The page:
Proponents of commodity Exchange Traded Funds insist gold is just the beginning
Mar 01, 2010 | 06:29 AM
| Anne Riley
LONDON: When Graham Tuckwell developed the world's first gold exchange-traded fund (ETF) in 2003, its prospects seemed grim. Commodities were out of style, gold was trading below $350 an ounce and the concept of gaining direct exposure to metals without trading derivatives or taking physical delivery was, at best, inventive—and, at worst, downright unnerving.
What a difference a few years can make. Once the stuff of institutional investors and high-end financiers, commodity ETFs are today popping up in portfolios of every size, and their popularity continues to climb. According to data from the National Stock Exchange, commodity ETFs and ETNs (exchange-traded notes)—a structurally different but similar product to an ETF—held $70.39 billion in assets at the end of January, up more than 70 percent from $41.31 billion a year earlier.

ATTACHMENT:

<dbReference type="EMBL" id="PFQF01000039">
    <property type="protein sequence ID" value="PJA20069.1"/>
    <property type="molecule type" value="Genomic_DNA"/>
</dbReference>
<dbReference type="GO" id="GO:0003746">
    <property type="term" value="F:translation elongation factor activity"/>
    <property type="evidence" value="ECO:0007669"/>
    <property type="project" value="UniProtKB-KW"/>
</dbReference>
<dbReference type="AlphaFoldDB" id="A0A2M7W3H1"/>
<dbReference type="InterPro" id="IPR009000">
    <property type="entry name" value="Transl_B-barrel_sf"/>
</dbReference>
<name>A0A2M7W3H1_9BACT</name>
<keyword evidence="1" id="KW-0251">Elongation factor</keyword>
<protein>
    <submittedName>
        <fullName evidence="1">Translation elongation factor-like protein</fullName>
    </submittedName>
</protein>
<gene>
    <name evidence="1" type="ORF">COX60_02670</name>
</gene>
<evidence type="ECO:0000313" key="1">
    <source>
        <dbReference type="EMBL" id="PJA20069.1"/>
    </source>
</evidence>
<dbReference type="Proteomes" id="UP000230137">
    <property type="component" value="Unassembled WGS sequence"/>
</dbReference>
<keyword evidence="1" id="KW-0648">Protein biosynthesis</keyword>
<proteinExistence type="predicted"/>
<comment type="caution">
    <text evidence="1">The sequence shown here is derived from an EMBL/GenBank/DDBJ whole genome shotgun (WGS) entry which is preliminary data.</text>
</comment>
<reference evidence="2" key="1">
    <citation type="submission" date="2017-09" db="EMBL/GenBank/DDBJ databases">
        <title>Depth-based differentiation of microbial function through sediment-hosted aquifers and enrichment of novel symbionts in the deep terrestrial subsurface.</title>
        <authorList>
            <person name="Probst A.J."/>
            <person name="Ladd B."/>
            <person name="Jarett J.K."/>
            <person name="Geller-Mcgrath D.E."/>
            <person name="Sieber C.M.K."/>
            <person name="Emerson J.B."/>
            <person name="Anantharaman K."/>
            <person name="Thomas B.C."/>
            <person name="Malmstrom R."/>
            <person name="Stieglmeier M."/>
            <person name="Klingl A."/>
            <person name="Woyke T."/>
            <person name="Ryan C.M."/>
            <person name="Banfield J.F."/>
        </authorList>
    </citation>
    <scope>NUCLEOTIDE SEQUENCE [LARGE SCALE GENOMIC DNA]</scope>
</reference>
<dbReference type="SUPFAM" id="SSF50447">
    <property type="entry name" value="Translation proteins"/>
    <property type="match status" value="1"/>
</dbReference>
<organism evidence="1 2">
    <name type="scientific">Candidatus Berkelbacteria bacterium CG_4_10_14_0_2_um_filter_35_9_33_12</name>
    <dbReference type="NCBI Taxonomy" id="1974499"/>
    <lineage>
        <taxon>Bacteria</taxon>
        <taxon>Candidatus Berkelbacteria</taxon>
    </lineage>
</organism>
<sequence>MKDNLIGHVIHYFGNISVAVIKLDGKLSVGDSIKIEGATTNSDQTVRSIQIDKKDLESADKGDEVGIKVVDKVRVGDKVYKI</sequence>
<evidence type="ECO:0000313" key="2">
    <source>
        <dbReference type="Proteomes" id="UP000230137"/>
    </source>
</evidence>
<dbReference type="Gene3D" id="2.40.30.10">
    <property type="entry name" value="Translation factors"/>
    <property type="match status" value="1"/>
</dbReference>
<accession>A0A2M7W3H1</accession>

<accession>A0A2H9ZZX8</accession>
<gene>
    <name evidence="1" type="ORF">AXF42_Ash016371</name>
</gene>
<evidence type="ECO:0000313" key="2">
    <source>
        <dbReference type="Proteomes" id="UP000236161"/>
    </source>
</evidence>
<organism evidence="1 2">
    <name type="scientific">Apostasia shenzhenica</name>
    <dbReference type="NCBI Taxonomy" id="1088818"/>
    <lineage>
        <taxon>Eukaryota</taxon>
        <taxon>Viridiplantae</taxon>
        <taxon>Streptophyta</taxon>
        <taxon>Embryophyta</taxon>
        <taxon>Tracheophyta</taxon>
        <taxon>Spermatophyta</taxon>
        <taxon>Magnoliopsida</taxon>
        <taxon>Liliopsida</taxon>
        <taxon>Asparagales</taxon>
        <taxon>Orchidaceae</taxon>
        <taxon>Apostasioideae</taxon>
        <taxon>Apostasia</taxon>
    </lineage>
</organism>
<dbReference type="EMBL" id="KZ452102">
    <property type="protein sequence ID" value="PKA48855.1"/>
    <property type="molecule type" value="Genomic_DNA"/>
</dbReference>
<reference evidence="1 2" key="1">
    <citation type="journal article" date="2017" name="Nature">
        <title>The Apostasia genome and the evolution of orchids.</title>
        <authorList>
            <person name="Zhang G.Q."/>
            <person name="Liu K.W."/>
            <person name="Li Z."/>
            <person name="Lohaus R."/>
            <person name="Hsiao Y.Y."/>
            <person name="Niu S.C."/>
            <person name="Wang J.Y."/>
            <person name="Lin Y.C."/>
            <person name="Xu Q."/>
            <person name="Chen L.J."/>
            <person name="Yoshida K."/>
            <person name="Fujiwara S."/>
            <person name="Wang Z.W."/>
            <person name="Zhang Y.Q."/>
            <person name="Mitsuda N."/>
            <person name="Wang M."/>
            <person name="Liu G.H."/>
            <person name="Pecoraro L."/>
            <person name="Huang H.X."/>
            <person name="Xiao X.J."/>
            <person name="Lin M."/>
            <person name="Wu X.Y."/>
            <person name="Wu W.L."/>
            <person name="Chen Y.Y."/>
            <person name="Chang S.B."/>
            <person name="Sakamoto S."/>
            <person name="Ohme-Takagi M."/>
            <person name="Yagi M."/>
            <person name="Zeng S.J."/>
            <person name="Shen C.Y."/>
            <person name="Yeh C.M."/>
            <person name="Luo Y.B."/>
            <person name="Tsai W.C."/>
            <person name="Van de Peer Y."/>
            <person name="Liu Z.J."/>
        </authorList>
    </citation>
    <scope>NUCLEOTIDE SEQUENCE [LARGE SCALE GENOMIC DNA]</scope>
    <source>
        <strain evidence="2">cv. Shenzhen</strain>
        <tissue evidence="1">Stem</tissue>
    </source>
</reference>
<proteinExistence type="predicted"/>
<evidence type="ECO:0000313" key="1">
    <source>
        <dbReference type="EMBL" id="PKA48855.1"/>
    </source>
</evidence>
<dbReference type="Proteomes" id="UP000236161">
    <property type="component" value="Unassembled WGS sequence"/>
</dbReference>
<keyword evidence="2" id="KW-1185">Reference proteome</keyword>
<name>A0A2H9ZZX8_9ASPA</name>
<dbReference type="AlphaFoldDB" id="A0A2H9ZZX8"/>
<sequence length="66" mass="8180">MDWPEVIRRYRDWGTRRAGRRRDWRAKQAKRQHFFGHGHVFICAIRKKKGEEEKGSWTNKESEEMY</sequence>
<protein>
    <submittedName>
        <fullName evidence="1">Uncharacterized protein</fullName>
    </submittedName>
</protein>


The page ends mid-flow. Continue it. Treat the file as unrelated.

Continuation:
"To be honest, we had no idea it was going to take off in the way it did," Tuckwell, chairman of Europe-based ETF Securities Ltd., said. "We had a concept of what might happen and we had some argument as to why people should buy it, but had I known that just the gold market itself was going to be, what, $50 billion? Even the World Gold Council"—which Tuckwell said endorsed the product at the time of launch—"they weren't 100-percent sure how much it was going to take off and in what period of time."....
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